An in-kind response to campaign ads9/24/2014
Taking the low road, but with thesaurus in hand, here are some thoughts about political advertising these days, with the venting tempered by a thoughtful ending. Still, how many more campaign ads can we take without worrying about the end of civic and civil life?
Enough already with political ads! Thank goodness for the mute button!
As a candidate, how many times are you going to repeat that ridiculous line? Has your lust for office left you with no sense of decency?
Does it trouble you that, if you win, you may have to associate with people who believed your ads and voted for you? Must give you sleepless nights.
Good for you: You have children; you love America. Bad for you: “…and I approve this message.”
Is there no end to this garbage, baloney, twaddle, claptrap, drivel, trivia, gibberish, babble, hot air?
When it comes to the billions of dollars spent on campaign ads, do you realize how many children could be fed, how many kids better-educated, how many families better-housed, how many city infrastructures improved? Or maybe your focus is on how many dolts can be elected to legislatures and Congress.
Is there no end to this madness, idiocy, nonsense, absurdity, inanity, stupidity?
Where do you get these robots who speak on your behalf as though they are smug automatons, ready to be boxed up and crated away after election day until the next campaign when you can trot them out again with their mindless platitudes and irrelevant slogans?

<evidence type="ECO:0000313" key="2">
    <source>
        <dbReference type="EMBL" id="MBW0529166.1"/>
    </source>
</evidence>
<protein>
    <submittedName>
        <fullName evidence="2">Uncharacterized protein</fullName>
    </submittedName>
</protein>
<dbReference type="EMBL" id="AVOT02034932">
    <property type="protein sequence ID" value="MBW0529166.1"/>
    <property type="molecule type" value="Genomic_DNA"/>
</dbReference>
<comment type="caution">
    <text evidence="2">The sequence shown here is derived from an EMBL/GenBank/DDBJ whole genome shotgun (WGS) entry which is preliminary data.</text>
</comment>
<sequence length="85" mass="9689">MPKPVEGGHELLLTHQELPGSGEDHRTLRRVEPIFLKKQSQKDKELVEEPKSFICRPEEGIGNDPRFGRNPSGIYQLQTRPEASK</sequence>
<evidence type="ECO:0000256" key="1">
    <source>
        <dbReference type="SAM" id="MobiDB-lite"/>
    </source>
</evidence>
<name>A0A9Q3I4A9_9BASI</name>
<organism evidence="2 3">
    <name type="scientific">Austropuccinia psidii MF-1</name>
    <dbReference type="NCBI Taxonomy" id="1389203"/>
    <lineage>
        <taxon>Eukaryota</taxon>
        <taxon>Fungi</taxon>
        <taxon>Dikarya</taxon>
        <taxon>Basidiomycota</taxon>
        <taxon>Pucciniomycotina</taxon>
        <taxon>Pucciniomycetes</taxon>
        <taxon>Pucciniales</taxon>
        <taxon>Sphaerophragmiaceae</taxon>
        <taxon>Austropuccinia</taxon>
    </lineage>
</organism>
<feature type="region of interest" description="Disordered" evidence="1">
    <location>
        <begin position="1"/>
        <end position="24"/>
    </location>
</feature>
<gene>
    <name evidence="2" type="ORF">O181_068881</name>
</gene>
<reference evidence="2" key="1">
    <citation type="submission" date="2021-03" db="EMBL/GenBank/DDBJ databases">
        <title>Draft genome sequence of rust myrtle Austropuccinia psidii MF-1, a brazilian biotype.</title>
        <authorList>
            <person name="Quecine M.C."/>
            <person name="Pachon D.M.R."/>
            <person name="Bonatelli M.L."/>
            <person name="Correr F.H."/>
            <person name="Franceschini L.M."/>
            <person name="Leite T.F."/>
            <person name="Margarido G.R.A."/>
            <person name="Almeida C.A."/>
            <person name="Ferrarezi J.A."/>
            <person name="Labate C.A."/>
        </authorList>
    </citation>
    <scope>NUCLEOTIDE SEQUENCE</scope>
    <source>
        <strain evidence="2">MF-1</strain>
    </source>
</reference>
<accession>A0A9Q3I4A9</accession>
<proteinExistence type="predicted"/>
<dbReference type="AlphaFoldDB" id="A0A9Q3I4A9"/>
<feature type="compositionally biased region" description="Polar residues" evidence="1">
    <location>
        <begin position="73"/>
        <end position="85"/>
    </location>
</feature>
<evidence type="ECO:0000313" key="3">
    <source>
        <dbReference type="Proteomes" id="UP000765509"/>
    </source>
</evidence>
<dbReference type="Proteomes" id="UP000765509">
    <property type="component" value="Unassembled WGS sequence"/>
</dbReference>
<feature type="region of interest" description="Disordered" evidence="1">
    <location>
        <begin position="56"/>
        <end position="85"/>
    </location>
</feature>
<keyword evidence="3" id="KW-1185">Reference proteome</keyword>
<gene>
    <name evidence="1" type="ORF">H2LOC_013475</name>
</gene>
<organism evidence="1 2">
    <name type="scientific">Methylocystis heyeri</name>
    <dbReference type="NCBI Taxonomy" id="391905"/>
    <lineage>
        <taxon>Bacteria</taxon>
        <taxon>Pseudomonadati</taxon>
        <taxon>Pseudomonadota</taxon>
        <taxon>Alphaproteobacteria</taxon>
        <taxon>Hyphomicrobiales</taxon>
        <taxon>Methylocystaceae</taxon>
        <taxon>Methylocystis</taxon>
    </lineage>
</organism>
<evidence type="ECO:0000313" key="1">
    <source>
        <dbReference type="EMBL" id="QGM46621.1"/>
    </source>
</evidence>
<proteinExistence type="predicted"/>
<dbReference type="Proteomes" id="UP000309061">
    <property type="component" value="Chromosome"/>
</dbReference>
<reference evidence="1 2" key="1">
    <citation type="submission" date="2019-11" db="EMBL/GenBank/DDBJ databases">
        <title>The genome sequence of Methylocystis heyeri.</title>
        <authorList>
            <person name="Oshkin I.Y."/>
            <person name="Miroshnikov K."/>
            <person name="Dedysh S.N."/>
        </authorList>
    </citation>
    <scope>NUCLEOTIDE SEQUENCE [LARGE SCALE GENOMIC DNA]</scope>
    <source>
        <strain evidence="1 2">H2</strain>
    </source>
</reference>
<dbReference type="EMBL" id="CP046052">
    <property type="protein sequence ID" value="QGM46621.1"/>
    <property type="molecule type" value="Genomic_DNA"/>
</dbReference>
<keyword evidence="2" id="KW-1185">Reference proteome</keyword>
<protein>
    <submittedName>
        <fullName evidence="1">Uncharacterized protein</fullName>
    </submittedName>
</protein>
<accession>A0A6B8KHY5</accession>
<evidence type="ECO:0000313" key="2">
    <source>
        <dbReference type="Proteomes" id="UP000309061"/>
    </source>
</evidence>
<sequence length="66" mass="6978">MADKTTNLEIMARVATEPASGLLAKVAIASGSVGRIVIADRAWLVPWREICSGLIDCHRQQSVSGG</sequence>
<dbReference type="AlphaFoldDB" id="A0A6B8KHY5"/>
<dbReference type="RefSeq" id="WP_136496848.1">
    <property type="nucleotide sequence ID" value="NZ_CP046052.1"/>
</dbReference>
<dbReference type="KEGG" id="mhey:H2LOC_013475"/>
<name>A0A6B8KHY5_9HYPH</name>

How do you come up with all this stuff that is illogical, banal, incongruous, bizarre, weird, misleading, deceptive and deceitful?
Is there no end to the hatred, animosity, loathing, disgust, bitterness and distrust fostered by your ads?
If you’re elected or re-elected, how many hours will you have to unwind before starting to raise money for the next campaign? Meantime, ignore the public interest and civic virtue because you have to pay off contributors to your campaign who helped you bombard voters with your arrogance, pomposity, haughtiness, indignation and self-righteousness.
Is there no end to being dishonest, mendacious, devious, sneaky and underhanded?
Campaign ads call to mind the lament of the comic strip character Dilbert: “When did ignorance become a point of view?”
For a dramatic change in context, however, consider thoughts from theologian Dietrich Bonhoeffer, a martyr of the Nazis. Some 70 years later his commentary is relevant to the nature of so much of political campaign advertising and the dangers the ads pose:
“Folly is a more dangerous enemy to the good than malice. You can protect against malice, you can unmask it or prevent it by force. Malice always contains the seeds of its own destruction, for it always makes men uncomfortable, if nothing worse. There is no defense against folly. Neither protests nor force are of any avail against it, and it is never amendable to reason. If facts contradict personal prejudices, there is no need to believe them, and if they are undeniable, they can simply be pushed aside as exceptions. Thus the fool, as compared with the scoundrel, is invariably self-complacent. And he can easily become dangerous, for it does not take much to make him aggressive. Hence folly requires much more cautious handling than malice. We shall never again try to reason with the fool, for it is both useless and dangerous.”
Sadly, that does not lend itself to a campaign sound bite. CV
Herb Strentz is a retired administrator and professor in the Drake School of Journalism and Mass Communication and writes occasional columns for Cityview.